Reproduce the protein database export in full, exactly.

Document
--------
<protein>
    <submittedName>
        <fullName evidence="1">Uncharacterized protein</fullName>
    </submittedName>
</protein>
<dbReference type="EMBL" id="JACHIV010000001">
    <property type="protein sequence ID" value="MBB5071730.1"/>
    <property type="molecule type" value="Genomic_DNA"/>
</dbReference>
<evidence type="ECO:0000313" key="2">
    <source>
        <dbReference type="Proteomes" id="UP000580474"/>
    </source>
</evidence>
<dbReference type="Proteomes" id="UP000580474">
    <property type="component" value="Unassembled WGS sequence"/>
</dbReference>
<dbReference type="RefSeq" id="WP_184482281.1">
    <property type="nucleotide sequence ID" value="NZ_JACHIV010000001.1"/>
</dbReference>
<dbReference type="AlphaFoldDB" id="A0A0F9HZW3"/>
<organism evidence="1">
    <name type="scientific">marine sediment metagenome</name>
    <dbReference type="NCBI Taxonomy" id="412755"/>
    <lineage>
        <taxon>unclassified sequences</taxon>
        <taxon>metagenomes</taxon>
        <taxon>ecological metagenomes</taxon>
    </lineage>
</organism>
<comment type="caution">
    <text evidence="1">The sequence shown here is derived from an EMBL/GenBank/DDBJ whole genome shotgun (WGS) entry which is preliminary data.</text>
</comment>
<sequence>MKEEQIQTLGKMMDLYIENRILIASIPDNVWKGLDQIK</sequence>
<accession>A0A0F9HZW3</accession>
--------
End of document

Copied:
<protein>
    <submittedName>
        <fullName evidence="1">Uncharacterized protein</fullName>
    </submittedName>
</protein>
<dbReference type="EMBL" id="JACHIV010000001">
    <property type="protein sequence ID" value="MBB5071730.1"/>
    <property type="molecule type" value="Genomic_DNA"/>
</dbReference>
<evidence type="ECO:0000313" key="2">
    <source>
        <dbReference type="Proteomes" id="UP000580474"/>
    </source>
</evidence>
<dbReference type="Proteomes" id="UP000580474">
    <property type="component" value="Unassembled WGS sequence"/>
</dbReference>
<dbReference type="RefSeq" id="WP_184482281.1">
    <property type="nucleotide sequence ID" value="NZ_JACHIV010000001.1"/>
</dbReference>
<dbReference type="AlphaFoldDB" id="A0A0F9HZW3"/>
<organism evidence="1">
    <name type="scientific">marine sediment metagenome</name>
    <dbReference type="NCBI Taxonomy" id="412755"/>
    <lineage>
        <taxon>unclassified sequences</taxon>
        <taxon>metagenomes</taxon>
        <taxon>ecological metagenomes</taxon>
    </lineage>
</organism>
<comment type="caution">
    <text evidence="1">The sequence shown here is derived from an EMBL/GenBank/DDBJ whole genome shotgun (WGS) entry which is preliminary data.</text>
</comment>
<sequence>MKEEQIQTLGKMMDLYIENRILIASIPDNVWKGLDQIK</sequence>
<accession>A0A0F9HZW3</accession>